2) These men are very good runners. -> How good are these men as runners?

It's okay. More natural: Are these men good runners?

Which variants are correct?

They're all grammatical and make sense.
Now you know!
 

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How strong are these men?
How important are these questions?
How powerful do you need computers to be?

I would add 'these' to the third sentence as well. It's not wrong as written, but it sounds like you're asking about all computers in general.
 

Alexey86

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I would add 'these' to the third sentence as well. It's not wrong as written, but it sounds like you're asking about all computers in general.

I meant a context like this:

- I need very powerful computers for my job.
- Look at these models. X can run at 5 TFLOPS and Y can reach up to 6 TFLOPS.
- That's not enough for me.
- How powerful do you need computers to be?
 

GoesStation

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I meant a context like this:

- I need very powerful computers for my job.
- Look at these models. X can run at 5 TFLOPS and Y can reach up to 6 TFLOPS.
- That's not enough for me.
- How powerful do you need the/these computers to be?
See above. Without the determiner, you're asking about computers in general. That doesn't work in your context. It's hard to think of a context where it would work.
 

Alexey86

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1)
- I need a powerful computer.
- How powerful the computer do you need?
(I know How powerful? would be better.)

2) - I need something (= computer) powerful.
- How powerful should it/this 'something' be?

Are these correct?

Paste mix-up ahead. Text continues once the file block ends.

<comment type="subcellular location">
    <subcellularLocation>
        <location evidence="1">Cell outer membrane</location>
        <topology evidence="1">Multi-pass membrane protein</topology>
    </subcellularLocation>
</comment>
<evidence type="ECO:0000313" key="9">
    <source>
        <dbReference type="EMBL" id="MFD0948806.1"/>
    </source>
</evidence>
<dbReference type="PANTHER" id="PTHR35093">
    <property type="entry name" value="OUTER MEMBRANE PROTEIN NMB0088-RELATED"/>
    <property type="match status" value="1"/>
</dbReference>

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Charlie Bernstein

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Yes — or: How much power do you need?
 

GoesStation

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1)
- I need a powerful computer.
- How powerful [STRIKE]the[/STRIKE] a computer do you need?
(I know How powerful? would be better.) You're right.

2) - I need something (= computer) powerful.
- How powerful should it/this 'something' be?

Are these correct?
With my correction, yes. You can't say "how powerful the computer" except as an exclamation about computers in general: How powerful the computer has turned out to be!
 

Alexey86

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With my correction, yes. You can't say "how powerful the computer" except as an exclamation about computers in general: How powerful the computer has turned out to be!

I'm confused because earlier you recommended using the/these computers. Aren't singular indefinite nouns and bare plurals equal in terms of (in)definiteness? I mean the nouns would be equally indefinite in I need powerful computers for my job and I need a powerful computer for my job. So it's not clear to me why the articles in the questions should be different:

1)
- I need very powerful computers for my job.

- Look at these models. X can run at 5 TFLOPS and Y can reach up to 6 TFLOPS.
- That's not enough for me.
- How powerful do you need the computers to be?
2)
- I need a very powerful computer for my job.
- Look at these models. X can run at 5 TFLOPS and Y can reach up to 6 TFLOPS.
- That's not enough for me.
- How powerful a computer do you need?